Diversity of plant species for food coloring in Vietnam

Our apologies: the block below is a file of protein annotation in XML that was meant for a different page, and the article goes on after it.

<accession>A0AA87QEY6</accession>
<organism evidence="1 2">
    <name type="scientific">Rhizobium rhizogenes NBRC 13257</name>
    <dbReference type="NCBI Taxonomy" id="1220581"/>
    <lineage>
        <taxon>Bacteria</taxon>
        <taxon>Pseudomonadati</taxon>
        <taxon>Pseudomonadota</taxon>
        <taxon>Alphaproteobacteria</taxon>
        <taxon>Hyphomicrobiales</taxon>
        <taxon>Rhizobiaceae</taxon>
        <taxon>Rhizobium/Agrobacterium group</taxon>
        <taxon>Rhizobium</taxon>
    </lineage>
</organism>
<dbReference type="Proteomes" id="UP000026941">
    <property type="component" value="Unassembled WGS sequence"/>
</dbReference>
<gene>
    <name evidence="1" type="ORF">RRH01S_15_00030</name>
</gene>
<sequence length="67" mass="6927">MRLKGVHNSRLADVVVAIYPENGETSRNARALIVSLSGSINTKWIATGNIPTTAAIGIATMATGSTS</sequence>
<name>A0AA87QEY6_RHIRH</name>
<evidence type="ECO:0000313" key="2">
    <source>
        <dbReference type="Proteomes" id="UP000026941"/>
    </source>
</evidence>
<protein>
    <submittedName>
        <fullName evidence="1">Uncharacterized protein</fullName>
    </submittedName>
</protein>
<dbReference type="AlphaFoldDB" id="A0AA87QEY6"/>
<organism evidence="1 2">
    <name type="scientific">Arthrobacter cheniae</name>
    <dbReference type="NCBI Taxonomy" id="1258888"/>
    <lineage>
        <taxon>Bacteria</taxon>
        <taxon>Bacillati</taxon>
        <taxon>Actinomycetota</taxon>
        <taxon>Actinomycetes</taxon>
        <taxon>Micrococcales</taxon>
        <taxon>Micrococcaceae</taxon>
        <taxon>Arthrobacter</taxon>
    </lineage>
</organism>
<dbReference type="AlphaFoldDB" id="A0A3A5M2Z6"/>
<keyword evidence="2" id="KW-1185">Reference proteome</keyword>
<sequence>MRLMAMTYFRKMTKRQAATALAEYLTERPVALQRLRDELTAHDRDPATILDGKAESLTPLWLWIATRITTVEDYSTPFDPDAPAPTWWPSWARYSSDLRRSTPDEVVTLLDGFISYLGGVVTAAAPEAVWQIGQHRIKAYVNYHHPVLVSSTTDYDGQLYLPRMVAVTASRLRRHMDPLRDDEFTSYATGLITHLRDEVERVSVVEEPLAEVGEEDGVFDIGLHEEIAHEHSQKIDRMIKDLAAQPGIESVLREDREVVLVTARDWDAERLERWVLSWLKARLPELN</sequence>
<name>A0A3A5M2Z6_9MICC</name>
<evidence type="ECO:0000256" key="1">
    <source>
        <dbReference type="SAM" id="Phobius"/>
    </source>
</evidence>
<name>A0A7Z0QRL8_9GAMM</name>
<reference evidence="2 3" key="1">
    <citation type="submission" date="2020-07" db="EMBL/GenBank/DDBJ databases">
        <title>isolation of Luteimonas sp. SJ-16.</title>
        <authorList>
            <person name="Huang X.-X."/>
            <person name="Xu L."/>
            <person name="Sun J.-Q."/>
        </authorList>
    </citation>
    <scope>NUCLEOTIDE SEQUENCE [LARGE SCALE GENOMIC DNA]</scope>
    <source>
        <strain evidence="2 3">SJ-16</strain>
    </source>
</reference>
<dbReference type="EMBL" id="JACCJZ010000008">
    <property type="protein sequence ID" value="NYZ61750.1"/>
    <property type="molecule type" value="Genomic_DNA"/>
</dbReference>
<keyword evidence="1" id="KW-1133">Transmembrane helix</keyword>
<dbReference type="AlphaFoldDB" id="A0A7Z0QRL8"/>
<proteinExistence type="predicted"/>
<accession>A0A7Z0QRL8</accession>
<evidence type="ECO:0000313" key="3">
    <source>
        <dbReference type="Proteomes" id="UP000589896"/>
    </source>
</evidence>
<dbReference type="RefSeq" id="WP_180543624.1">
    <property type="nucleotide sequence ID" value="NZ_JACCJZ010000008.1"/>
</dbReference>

Abstract. Luong NT, Hop NV, Quy NV, Hoan VM. 2023. Diversity of plant species for food coloring in Vietnam. Nusantara Bioscience 15: 95-104. Using natural colors of plants for food processing is an inevitable trend for the safety of consumers' health. It also provides essential vitamins, minerals, and nutrients to the body. This study aimed to systematize indigenous knowledge about food coloring plants of 11 ethnic groups in North, Central, and South Vietnam. Methods of ethnobotanical investigation, field investigation under the instruction of local people, and inheritance of documents combined with data analysis were employed. Therefore, 110 species of vascular plants belonging to 54 families of food coloring were discovered in Vietnam. As a result, 28 species were used with high frequency, and 15 species were identified as conservation values domestically and globally. Besides, the richness of folk knowledge of local people was also recorded. Five plant life forms were identified, i.e., shrubs, wood, vines, herbaceous, and bamboo. Eleven plant parts were used; leaves accounted for the largest proportion (36.36%), followed by fruit, wood, flowers, bark, seeds, tubers, rhizomes, young tops, sap, and roots. Ten different colors were created from plants for food dyeing; red accounted for the highest percentage (28.18%), followed by yellow, green, black, and gray was the lowest (0.91%). Most plants can produce monochromatic colors (94/110 species). Of the species recorded, 39.09% were wild plant species, 40.00% were cultivated, and 20.91% of species could be found in the wild or cultivated. The number of species that gave color to cook rice was dominant (68.18%), followed by cakes, drinks, and soups, soaked in alcohol and sticky. This study shows the diversity of species composition, the abundance of traditional knowledge, and the potential of plants for food coloring in Vietnam. In the future, in-depth studies on the species’ nutritional composition, chemistry, vitamins, and extracts should be proposed, contributing to the food and beverage industry and especially maintaining and developing a culinary culture imbued with national identity.


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